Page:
Electric Boiler vs Gas Boiler: Pros, Cons & Running Costs
Deciding on the method of fuelling your central heating system depends on your property location, budget and needs.
Most homes run on gas-powered boiler systems when they are connected to the mains grid.
However if you live in a remote location or you’re not on the gas grid, you could consider using electricity to power your hot water.
In this article considering the advantages and disadvantages of both electric boilers and gas boilers, we examine:
- The top 10 HomeSage rated electric combi boilers
- The top 10 HomeSage rated gas combi boilers
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Top 10 HomeSage rated electric combi boilers
At time of writing, there are 4 manufacturers producing electric combi boilers with a choice of 41 models altogether.
The average price of an electric combi boiler is £1,692.
Here at HomeSage, we have developed our own unique scoring system to help you choose the most suitable boiler for your needs.
We rank boilers on:
- energy efficiency,
- length of warranty and
- amount of customer reviews and ratings on the Trustpilot website
Our ranking system gives you a concise understanding of different models at a glance.
The warranties available on electric boilers tend to be much lower than those of gas boilers with the exception of Heatrae Sadia who offer a generous 10-year guarantee.
Our rankings are biased against electric boilers purely because they are less environmentally efficient and cost more to run than gas-fuelled boilers hence their lower total scores.
Because of this, we’ve created an additional score which is in the ‘HS EXTRA SCORE’ column to give you a more comprehensive understanding of the boiler regardless of fuel methods.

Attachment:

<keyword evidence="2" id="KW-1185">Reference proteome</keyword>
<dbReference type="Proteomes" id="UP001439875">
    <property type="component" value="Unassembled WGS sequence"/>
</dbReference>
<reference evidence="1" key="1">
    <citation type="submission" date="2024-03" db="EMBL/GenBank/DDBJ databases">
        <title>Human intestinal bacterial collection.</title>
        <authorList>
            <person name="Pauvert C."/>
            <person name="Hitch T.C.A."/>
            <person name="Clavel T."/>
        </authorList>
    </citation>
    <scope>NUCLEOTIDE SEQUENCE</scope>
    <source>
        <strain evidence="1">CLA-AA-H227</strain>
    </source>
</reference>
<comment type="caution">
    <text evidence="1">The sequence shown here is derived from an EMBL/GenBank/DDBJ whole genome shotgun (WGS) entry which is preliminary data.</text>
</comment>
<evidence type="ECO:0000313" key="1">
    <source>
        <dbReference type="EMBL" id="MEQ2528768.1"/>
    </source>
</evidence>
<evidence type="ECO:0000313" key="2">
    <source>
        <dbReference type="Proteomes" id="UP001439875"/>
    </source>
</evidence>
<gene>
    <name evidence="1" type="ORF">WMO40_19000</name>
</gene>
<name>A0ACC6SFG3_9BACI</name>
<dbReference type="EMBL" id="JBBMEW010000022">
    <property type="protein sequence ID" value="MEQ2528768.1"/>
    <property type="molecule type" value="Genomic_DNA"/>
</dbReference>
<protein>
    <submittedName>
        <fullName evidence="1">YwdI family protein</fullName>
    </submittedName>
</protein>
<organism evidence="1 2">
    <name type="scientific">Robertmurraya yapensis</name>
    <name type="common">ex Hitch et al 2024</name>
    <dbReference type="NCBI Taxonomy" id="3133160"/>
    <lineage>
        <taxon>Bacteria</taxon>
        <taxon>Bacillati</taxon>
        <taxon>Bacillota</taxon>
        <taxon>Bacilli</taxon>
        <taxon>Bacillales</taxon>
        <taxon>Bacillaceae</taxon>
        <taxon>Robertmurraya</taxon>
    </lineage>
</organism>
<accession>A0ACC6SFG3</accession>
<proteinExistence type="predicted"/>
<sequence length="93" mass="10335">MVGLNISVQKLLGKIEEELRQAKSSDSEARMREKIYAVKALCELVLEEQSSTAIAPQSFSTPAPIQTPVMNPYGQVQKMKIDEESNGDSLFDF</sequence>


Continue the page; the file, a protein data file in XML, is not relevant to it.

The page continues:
The table below outlines the top 12 electric boilers available in the UK at time of writing:
|Make/Model Name||Band Rating||Parts and Labour Warranty||Output kW||Mounting||Price from||GENERAL HS SCORE||HS EXTRA SCORE|
|Electric Heating Company SlimJim Flow Boiler 4kw||D||24||4||Floor Standing||£665||57.46%||79.00%|
|Electric Heating Company SlimJim Flow Boiler 7kw||D||24||7||Floor Standing||£690||57.40%||78.67%|
|Heatrae Sadia Electromax 6kw Boiler||C||120||6||Floor Standing||£1,840||53.89%||68.67%|
|Heatrae Sadia Electromax 9kw Boiler||C||120||9||Floor Standing||£1,960||53.59%||67.11%|
|ELNUR Mattira 3kw Boiler||C||24||3||Wall Mounted||£2,325||46.03%||62.35%|
|ELNUR Mattira 4kw Boiler||C||24||4||Wall Mounted||£2,325||46.03%||62.35%|
|ELNUR Mattira 5kw Boiler||C||24||5||Wall Mounted||£2,325||46.03%||62.35%|
|ELNUR Mattira 6kw Boiler||C||24||6||Wall Mounted||£2,325||46.03%||62.35%|
|ELNUR Mattira 7kw Boiler||C||24||7||Wall Mounted||£2,325||46.03%||62.35%|
|ELNUR Mattira 8kw Boiler||C||24||8||Wall Mounted||£2,325||46.03%||62.35%|
|ELNUR Mattira 9kw Boiler||C||24||9||Wall Mounted||£2,325||46.03%||62.35%|
|Electric Heating Company Comet Boiler 9kw||D||24||9||Floor Standing||£2,965||51.81%||49.00%|
Top 10 HomeSage rated gas combi boilers
Gas combi boilers are the most cost effective and energy efficient style of boilers.